1. bring the water and cane juice to a boil, stirring until crystals are dissolved
  2. reduce to a simmer, add cranberries, orange, and spices
  3. cover and simmer for 25-30 minutes, stirring occasionally, until cranberries pop
  4. remove from heat and let cool to room temperature before serving
  1. One really delicious way to use leftovers is to add a dollop to a bowl of oatmeal
The Ingredient Guru, Mira Dessy
Cranberry Salsa
  1. 2 C. fresh cranberries
  2. 2 bell peppers
  3. 3 spring onions, minced
  4. 1/4 C. evaporated cane juice crystals
  5. 3/4 C. fresh cilantro, chopped
  6. juice of one lime
  7. generous pinch sea salt
  8. 1 t. crushed red pepper
  1. Put cranberries and peppers into a food processor and chop well
  2. put mixture into a bowl and add remaining ingredients
  3. toss well and let sit at least 2 hours before serving for flavors to blend
  1. This is a fabulous topping for a warmed brie with organic corn chips
The Ingredient Guru, Mira Dessy



  • Ferrara, P., et al. Cranberry juice for the prevention of recurrent urinary tract infections: a randomized controlled trial in children. Scand J Urol Nephrol. 2009;43(5):369-72
  • Matsushima, M., et al. Growth inhibitory action of cranberry on Helicobacter pylori. J Gastroenterol Hepatol. 2008 Dec;23 Suppl 2:S175-80
  • Zafra-Stone, S., et al. Berry anthocyanins as novel antioxidants in human health and disease prevention. Mol Nutr Food Res. 2007 Jun;51(6):675-83.





Some hae meat and canna eat, and some wad eat that want it; but we hae meat, and we can eat, sae let the Lord be thankit.  ~ Robert Burns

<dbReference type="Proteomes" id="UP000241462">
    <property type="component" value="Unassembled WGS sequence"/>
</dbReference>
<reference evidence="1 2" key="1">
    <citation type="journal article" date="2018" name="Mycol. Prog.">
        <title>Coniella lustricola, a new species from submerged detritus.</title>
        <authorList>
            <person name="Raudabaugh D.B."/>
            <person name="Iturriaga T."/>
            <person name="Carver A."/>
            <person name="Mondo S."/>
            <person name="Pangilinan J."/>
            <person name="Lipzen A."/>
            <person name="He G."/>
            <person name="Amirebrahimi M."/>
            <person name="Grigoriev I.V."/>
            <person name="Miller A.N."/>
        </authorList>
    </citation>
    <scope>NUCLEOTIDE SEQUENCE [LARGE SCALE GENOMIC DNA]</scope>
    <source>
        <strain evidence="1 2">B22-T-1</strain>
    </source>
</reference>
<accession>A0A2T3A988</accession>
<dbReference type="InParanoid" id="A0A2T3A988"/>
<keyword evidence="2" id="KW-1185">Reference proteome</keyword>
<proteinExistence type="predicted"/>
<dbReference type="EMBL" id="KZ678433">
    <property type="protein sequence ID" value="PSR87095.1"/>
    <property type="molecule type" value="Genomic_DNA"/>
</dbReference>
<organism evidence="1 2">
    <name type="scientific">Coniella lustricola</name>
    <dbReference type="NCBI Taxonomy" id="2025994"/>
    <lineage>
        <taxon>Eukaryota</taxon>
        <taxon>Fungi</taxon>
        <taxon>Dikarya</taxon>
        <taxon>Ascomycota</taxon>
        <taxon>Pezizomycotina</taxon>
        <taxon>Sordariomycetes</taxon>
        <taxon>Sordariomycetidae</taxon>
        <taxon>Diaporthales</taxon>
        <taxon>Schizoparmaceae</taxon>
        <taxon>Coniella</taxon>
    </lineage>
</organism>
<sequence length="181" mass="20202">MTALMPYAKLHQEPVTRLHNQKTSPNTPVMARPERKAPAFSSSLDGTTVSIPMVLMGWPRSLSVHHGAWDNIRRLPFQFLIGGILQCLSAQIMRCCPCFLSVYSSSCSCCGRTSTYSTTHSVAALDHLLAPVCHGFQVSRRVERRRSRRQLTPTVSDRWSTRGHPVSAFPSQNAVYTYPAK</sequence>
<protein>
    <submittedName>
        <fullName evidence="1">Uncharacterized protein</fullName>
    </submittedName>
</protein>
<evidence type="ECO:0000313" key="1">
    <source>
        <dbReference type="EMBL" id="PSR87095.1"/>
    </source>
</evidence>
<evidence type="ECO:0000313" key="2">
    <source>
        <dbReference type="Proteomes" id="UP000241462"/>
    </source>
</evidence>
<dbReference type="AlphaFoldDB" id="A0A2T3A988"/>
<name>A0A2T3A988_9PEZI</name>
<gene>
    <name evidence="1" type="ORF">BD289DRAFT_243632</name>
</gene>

Thanksgiving is an occasion for us to sit down together with loved ones, eat a good meal and be thankful.  Even when some of those things are not present in our lives the practice of gratitude is one that I believe helps us to lead a happier and healthier life.  This year I’m thankful for many things: being surrounded by my husband and children, friends, the abundance on our table and so much more.  

Today is a day for feasting; our menu includes turkey, chix nuggets (for the vegetarians), green bean and celery salad, mashed potatoes with gravy, cranberry chutney, braised carrots, wild rice and apple stuffing, olives, peaches, pumpkin pie, cherry pie and chocolates.  This doesn’t even begin to address the snacks for pre-dinner munching.  On this day, more than most, there is the temptation to indulge in overeating.  In order to avoid that groaning stomach and dyspeptic feeling the day after I plan to eat mindfully; enjoying the abundance of the table but not over indulging.  Saving room for pie, because, after all, who doesn’t love pie, and remembering that leftovers practically taste better than the meal itself.   In it’s own way mindful eating is a form of gratitude, one that causes us to reflect on the bounty before us, to savor the aroma and taste of good food lovingly prepared.

As we cook, slice, dice and saute for our feast later today I am struck once again by how fortunate we are; grateful to be baking pies with Steve, basting the turkey with Sasha, all cooking together.  While I try to practice gratitude every day, on this day it is more evident because of the nature of the holiday.  I plan to use today as an opportunity to renew my practice of gratitude for all the blessings in my life, both large and small.   And I send a wish that wherever you, whoever you are with, whatever your circumstances there are blessings in your life;  here’s to a happy and healthy Thanksgiving Day and every day.